Dialysis is a medical technique that allows people with damaged kidneys to have waste products from their blood removed, mimicking what a healthy kidney would do. The efficiency of dialysis is typically monitored, to check that the affected person is treated in the best way possible. Measuring this efficiency is called checking dialysis adequacy, and there are two main ways in which to do this. These methods both involve removing and analyzing blood for waste products before and after dialysis sessions. Alternatively, the patient's urine may be analyzed for waste products to assess dialysis adequacy.
Waste products in the body normally leave the body in urine, in feces or in exhaled breath. When the kidneys are damaged, their ability to sort waste from the blood reduces, and the person may then require dialysis. Instead of the waste products in the blood filtering through the kidneys, they are filtered artificially through a machine. This machine removes waste like urea and excess water from the blood, and returns the filtered blood back to the person's body.
Each individual person undergoing dialysis has differing levels of waste and excess water removed from the body. This is due to various factors, such as the size of the person and the rate at which the blood flows trough the body and through the machine. Tweaks of the dialysis routine are therefore sometimes necessary to give the patient the best rate of waste clearance from blood, and so give him or her the best treatment possible.
Checks of the efficiency of a particular dialysis routine are referred to as dialysis adequacy checks, as each individual's dialysis adequacy is achieved with different routines. A nurse or doctor can use two different major techniques to assess dialysis adequacy, both of which are based on the concentration of waste products in the blood at particular points in the dialysis regimen. One is called urea reduction ratio (URR), and is calculated by comparing the concentration of urea, which is a waste product, in the blood of the patient before and after dialysis. This directly represents the efficiency of the dialysis machine at clearing waste from the blood.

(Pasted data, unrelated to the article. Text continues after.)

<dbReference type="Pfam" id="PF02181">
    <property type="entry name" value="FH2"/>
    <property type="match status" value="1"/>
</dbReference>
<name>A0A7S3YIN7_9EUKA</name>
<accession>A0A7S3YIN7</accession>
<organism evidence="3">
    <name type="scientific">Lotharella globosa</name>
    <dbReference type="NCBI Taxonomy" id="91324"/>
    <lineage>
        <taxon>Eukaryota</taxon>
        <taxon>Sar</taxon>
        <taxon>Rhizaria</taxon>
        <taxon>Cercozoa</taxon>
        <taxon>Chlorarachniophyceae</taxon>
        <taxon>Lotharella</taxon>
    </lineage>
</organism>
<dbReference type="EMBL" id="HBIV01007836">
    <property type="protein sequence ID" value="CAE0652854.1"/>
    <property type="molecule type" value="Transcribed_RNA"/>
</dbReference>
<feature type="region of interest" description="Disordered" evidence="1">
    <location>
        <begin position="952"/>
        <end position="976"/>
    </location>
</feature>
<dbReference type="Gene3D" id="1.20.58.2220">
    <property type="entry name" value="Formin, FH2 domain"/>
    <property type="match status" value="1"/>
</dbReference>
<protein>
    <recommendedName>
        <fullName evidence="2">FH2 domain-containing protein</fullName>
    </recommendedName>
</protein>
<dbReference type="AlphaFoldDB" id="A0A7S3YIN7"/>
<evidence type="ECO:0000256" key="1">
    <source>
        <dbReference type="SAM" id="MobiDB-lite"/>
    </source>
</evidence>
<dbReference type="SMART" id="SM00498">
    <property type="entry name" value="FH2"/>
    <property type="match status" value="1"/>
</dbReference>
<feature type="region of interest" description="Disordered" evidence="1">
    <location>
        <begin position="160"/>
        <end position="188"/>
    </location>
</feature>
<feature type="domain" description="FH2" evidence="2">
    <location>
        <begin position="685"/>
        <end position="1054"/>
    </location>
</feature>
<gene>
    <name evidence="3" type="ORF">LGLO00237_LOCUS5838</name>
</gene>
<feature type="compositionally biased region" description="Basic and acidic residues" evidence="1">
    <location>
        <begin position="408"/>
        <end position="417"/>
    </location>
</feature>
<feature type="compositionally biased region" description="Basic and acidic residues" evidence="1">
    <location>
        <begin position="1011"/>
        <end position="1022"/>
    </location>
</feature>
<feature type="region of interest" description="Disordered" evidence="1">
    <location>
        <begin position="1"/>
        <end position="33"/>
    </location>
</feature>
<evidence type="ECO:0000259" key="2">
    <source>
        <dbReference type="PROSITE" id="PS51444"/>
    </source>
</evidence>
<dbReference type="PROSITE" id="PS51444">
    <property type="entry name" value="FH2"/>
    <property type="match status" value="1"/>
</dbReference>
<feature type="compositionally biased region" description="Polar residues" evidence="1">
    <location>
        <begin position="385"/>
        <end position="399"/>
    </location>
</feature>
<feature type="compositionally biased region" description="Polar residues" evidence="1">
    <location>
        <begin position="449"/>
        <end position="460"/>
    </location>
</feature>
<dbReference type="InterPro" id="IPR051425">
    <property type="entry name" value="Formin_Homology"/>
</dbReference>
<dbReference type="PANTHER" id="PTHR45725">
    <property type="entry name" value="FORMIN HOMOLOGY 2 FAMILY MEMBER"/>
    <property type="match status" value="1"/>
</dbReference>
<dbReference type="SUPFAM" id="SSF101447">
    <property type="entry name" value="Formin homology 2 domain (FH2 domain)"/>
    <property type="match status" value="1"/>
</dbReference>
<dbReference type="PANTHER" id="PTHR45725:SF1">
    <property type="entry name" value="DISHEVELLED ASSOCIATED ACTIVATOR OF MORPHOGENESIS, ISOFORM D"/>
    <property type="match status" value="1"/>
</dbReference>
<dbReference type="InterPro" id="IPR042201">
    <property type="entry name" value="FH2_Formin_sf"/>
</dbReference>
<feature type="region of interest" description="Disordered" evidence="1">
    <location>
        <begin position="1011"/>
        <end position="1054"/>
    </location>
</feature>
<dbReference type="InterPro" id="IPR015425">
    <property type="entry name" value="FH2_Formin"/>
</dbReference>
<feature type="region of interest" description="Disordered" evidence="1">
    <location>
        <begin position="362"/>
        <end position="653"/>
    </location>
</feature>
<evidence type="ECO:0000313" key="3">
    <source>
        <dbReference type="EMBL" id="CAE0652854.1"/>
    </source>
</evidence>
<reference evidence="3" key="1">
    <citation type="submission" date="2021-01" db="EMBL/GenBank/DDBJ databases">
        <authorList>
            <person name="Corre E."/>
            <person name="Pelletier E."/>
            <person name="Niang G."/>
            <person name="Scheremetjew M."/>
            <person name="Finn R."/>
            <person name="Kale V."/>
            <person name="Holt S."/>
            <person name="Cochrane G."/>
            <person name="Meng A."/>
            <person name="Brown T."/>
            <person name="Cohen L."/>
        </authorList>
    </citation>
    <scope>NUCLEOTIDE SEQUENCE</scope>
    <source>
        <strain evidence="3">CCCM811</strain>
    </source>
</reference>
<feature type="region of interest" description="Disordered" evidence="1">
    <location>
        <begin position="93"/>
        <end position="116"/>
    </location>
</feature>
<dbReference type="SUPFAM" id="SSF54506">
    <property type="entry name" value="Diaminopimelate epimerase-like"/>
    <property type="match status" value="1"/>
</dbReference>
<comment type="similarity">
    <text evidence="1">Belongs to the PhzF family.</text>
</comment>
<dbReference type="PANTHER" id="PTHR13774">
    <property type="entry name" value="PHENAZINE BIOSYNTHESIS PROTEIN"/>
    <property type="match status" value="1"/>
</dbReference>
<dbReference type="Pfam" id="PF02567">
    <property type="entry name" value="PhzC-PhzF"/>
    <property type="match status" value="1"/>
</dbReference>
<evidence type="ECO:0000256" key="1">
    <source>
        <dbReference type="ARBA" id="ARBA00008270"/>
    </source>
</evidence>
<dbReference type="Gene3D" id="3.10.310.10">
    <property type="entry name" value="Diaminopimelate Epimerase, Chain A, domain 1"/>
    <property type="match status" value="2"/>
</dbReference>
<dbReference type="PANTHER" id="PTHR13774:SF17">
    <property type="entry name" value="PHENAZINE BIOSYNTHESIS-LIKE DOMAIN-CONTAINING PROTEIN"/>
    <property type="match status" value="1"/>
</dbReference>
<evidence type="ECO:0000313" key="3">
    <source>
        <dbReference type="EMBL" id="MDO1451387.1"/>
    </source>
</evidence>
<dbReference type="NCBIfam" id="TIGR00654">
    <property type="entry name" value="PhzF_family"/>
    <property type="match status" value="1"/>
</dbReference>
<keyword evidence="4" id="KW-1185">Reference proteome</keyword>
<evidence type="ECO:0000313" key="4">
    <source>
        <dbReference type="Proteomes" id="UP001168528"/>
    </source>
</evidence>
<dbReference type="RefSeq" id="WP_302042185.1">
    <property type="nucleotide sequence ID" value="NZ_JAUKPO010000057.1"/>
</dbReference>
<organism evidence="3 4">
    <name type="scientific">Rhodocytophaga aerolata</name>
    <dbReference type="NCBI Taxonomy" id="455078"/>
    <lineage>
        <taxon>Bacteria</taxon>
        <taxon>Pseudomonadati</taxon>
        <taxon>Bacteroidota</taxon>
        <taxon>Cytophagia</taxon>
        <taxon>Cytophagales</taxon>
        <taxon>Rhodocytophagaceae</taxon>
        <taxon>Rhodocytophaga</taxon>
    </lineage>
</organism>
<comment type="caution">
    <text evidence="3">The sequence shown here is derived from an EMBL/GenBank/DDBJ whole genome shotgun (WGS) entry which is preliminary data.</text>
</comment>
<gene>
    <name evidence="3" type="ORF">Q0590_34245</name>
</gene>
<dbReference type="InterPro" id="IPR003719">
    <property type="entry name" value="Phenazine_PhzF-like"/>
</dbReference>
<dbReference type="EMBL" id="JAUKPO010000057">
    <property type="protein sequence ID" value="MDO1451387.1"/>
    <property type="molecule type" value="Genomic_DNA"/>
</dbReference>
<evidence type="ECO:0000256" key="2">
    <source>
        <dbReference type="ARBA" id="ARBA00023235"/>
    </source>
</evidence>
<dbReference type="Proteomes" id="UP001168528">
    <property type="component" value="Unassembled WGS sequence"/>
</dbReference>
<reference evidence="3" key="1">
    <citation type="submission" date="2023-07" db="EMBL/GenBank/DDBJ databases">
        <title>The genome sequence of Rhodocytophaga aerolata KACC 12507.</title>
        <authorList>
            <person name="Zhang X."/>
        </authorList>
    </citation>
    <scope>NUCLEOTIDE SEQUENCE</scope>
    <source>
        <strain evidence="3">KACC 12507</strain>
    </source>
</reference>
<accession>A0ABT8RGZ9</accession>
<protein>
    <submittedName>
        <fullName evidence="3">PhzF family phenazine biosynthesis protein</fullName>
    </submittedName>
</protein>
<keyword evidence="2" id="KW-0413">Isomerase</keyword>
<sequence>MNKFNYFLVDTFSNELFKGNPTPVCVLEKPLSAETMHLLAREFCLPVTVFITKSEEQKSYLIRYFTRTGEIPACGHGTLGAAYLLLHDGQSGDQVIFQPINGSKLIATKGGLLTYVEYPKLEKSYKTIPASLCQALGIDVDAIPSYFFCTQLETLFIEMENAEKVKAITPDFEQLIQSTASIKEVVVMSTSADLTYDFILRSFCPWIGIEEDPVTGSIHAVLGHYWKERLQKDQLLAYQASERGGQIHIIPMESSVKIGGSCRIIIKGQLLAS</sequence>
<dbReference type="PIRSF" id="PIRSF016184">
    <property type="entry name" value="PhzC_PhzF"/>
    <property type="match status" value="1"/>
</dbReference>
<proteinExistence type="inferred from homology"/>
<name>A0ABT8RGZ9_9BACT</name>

The other is a calculation expressed as Kt/V. In this equation, the "k" represents the rate at which blood moves through the dialyzer, "t" represents time, and "V" represents the volume of water in the patient's body. This entire calculation represents the blood volume that is cleaned during a particular session of dialysis. Both of these methods of checking dialysis adequacy can be used to help tweak the dialysis routine of the patient.
For example, a low Kt/V can indicate that the person may benefit from longer periods of time on the dialysis machine. A URR result of less than about 60 percent generally also indicates that the type of dialysis the person is undergoing is not sufficient. For patients who still produce urine, the levels of waste products in the urine may also be tested to assess the adequacy of dialysis. Dialysis removal of waste is important for the health of people with kidney problems, as the body's waste products become toxic at high levels.